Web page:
Although, the United States is not the only country that has a history of imperialism, exploitation, violence, and racism US citizens should understand that its foreign policy and economic and political system are not exceptional and must be changed.

Finally, a better future and the survival of humanity require a realization, as Paul Robeson suggested, that what is precious about all people is not their differences but their commonalities. Exceptionalist thinking separates people and facilitates decisions like the dropping of the bombs over Hiroshima and Nagasaki. Sharing what we have in common as human beings, both our troubles and our talents, is the only basis for creating a peaceful and just world.


Thursday, August 3, 2017

THE POLITICAL ECONOMY OF INDIANA; THE STATE VICE PRESIDENT PENCE LEFT BEHIND a repost

Sunday, February 12, 2017

Harry Targ


Social and Economic Wellbeing Survey Shows No Progress

A flurry of newspaper stories appeared the first week of February in The Wall Street Journal and several Indiana newspapers reporting on data from a “health and wellness” national survey about the performance of the 50 states. Indiana according to several measures was ranked as the fourth “worst state” in the country. The national survey consisted of data from 177,281 people interviewed by the Gallup and Healthways organizations. Data included responses to questions about feelings of community support and pride, physical health, and financial security.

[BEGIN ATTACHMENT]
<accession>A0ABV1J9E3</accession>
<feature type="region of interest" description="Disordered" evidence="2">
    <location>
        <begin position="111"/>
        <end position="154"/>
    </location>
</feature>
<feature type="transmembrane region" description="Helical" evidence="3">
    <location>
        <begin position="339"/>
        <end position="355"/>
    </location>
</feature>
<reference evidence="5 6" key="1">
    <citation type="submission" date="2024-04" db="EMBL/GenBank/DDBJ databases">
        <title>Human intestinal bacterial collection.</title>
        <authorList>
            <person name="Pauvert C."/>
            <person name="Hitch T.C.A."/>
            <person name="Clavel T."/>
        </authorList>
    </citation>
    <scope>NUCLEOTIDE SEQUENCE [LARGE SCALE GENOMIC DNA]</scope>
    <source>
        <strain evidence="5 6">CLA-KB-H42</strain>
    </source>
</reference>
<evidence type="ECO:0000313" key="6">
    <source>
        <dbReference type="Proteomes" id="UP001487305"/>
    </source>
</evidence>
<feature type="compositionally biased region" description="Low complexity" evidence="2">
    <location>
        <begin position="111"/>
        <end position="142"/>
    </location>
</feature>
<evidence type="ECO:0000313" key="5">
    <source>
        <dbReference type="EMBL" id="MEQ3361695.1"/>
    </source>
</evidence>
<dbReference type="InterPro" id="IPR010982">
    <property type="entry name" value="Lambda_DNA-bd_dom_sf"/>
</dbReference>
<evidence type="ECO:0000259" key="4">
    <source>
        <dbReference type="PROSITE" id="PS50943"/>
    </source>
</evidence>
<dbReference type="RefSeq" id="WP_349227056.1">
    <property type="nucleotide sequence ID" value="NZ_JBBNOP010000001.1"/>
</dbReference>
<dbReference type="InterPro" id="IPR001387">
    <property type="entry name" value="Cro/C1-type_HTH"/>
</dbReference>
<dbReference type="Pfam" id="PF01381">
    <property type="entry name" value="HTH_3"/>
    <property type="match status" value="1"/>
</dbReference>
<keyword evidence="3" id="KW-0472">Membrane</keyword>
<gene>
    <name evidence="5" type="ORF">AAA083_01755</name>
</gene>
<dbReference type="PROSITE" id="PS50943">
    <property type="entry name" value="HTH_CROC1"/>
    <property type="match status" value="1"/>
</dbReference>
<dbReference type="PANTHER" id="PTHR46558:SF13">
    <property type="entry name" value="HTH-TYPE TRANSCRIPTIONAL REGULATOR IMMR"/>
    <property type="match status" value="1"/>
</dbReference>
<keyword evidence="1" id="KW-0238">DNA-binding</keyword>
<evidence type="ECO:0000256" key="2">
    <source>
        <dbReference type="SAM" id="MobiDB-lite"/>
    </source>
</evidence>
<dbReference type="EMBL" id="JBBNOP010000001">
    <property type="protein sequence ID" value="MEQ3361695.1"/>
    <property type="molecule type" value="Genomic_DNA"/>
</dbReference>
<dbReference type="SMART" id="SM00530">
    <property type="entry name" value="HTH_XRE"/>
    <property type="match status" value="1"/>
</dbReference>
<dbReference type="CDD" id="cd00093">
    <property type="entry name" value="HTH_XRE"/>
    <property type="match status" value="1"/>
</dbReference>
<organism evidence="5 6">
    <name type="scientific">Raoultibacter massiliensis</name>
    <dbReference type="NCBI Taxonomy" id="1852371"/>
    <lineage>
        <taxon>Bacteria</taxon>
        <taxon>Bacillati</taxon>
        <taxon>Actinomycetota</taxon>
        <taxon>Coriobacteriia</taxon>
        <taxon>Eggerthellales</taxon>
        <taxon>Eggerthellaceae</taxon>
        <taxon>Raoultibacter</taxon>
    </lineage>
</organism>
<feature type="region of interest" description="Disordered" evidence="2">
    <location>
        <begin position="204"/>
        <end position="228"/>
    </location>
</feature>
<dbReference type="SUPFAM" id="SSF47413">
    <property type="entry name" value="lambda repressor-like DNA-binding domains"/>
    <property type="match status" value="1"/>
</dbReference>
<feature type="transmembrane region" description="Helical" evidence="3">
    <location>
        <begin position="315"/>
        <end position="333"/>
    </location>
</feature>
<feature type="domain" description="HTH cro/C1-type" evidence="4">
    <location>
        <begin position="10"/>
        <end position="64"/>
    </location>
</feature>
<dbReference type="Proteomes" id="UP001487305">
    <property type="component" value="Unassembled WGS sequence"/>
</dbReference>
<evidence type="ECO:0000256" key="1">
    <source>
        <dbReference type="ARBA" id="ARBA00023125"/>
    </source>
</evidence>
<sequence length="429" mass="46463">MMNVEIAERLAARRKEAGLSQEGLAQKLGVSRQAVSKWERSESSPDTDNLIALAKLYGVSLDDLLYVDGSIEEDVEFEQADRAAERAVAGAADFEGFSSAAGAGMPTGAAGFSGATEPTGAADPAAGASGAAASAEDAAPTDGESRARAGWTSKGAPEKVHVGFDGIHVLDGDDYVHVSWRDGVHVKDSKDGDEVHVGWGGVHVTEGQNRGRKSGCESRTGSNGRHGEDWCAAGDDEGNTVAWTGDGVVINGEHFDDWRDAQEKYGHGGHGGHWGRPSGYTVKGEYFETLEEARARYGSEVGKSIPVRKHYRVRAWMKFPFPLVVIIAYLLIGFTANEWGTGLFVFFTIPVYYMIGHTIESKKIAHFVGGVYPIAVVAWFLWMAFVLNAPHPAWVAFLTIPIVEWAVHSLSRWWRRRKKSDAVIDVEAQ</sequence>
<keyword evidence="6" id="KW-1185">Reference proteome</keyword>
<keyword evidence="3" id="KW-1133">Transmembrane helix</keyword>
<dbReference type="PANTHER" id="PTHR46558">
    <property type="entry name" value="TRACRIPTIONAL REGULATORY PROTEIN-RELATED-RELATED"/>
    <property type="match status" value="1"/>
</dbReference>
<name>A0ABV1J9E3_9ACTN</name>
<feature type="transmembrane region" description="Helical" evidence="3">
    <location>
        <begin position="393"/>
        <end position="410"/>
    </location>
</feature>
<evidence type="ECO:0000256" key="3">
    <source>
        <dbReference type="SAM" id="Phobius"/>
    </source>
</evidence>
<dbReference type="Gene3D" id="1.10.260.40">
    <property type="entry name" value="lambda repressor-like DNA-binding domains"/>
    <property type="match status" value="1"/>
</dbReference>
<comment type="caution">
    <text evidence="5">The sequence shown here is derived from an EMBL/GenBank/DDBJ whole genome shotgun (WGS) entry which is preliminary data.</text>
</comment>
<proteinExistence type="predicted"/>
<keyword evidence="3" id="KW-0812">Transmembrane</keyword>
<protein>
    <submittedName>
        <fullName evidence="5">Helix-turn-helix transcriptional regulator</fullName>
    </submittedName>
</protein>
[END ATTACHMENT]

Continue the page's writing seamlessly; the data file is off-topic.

According to the survey The Times of Northwest Indiana, (February 8, 2017) reported, “31.3 percent of Indiana residents are obese, 30.6 smoke, and 29.4 percent don’t exercise at all.” Only 24.9 percent of the population has a bachelor’s degree (one of the lowest percentages of any state).  The NWIT article indicated that median household income of Hoosiers was $5,000 less than the national median income.

As The Wall Street Journal put it: “Indiana is one of just a handful of states to rank worse in every category of well-being--sense of purpose, social life, financial health, community pride, and physical fitness--than most other states…”  On all these measures combined Indiana’s rank was only ahead of Oklahoma, Kentucky, and West Virginia.

Previous Data on the Indiana Economy


The centerpiece of Indiana public policy since 2004 has been corporate and individual tax cuts and reduced budgets for education, health care, and other public services. Indiana was one of the first states to begin the privatization of the public sector, including transferring educational funds from public to charter schools. It established a voucher system to encourage parents to send their children to private schools. Also Indiana sold public roads; privatized public services; and recruited controversial corporations such as Duke Power to support research at the state’s flagship research universities. Meanwhile the manufacturing base of the state shifted from higher paying and unionized industrial labor (automobiles, steel, and durable goods) to lower paying service jobs and non-union work such as at the Amazon distribution center.